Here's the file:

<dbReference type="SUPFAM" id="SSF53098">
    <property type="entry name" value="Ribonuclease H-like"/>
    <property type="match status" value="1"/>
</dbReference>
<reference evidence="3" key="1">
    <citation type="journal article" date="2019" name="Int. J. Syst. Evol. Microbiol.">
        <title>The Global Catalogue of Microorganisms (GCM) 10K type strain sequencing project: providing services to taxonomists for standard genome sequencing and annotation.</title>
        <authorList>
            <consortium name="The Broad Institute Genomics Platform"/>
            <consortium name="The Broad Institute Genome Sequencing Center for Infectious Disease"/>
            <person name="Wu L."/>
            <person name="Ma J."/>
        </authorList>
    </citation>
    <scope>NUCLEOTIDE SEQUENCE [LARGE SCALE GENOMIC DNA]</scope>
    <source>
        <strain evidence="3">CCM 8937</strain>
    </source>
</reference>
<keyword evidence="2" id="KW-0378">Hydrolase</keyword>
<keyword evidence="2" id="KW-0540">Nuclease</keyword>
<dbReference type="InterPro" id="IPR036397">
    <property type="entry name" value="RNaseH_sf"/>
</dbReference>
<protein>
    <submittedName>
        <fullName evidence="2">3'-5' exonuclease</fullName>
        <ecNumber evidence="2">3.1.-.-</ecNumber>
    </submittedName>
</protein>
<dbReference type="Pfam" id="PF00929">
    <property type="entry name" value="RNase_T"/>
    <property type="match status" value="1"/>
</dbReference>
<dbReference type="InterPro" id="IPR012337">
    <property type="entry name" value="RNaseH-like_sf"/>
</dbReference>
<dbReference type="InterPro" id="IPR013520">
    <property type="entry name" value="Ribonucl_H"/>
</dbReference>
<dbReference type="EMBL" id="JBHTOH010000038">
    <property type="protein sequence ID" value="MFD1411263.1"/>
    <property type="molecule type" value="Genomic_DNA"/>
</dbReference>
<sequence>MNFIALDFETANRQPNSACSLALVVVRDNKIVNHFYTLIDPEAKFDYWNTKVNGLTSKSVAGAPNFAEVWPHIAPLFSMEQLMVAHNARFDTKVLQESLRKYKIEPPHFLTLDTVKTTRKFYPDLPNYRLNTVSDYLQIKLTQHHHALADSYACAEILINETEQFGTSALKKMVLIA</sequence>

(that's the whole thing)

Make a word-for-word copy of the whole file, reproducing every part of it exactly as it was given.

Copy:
<dbReference type="SUPFAM" id="SSF53098">
    <property type="entry name" value="Ribonuclease H-like"/>
    <property type="match status" value="1"/>
</dbReference>
<reference evidence="3" key="1">
    <citation type="journal article" date="2019" name="Int. J. Syst. Evol. Microbiol.">
        <title>The Global Catalogue of Microorganisms (GCM) 10K type strain sequencing project: providing services to taxonomists for standard genome sequencing and annotation.</title>
        <authorList>
            <consortium name="The Broad Institute Genomics Platform"/>
            <consortium name="The Broad Institute Genome Sequencing Center for Infectious Disease"/>
            <person name="Wu L."/>
            <person name="Ma J."/>
        </authorList>
    </citation>
    <scope>NUCLEOTIDE SEQUENCE [LARGE SCALE GENOMIC DNA]</scope>
    <source>
        <strain evidence="3">CCM 8937</strain>
    </source>
</reference>
<keyword evidence="2" id="KW-0378">Hydrolase</keyword>
<keyword evidence="2" id="KW-0540">Nuclease</keyword>
<dbReference type="InterPro" id="IPR036397">
    <property type="entry name" value="RNaseH_sf"/>
</dbReference>
<protein>
    <submittedName>
        <fullName evidence="2">3'-5' exonuclease</fullName>
        <ecNumber evidence="2">3.1.-.-</ecNumber>
    </submittedName>
</protein>
<dbReference type="Pfam" id="PF00929">
    <property type="entry name" value="RNase_T"/>
    <property type="match status" value="1"/>
</dbReference>
<dbReference type="InterPro" id="IPR012337">
    <property type="entry name" value="RNaseH-like_sf"/>
</dbReference>
<dbReference type="InterPro" id="IPR013520">
    <property type="entry name" value="Ribonucl_H"/>
</dbReference>
<dbReference type="EMBL" id="JBHTOH010000038">
    <property type="protein sequence ID" value="MFD1411263.1"/>
    <property type="molecule type" value="Genomic_DNA"/>
</dbReference>
<sequence>MNFIALDFETANRQPNSACSLALVVVRDNKIVNHFYTLIDPEAKFDYWNTKVNGLTSKSVAGAPNFAEVWPHIAPLFSMEQLMVAHNARFDTKVLQESLRKYKIEPPHFLTLDTVKTTRKFYPDLPNYRLNTVSDYLQIKLTQHHHALADSYACAEILINETEQFGTSALKKMVLIA</sequence>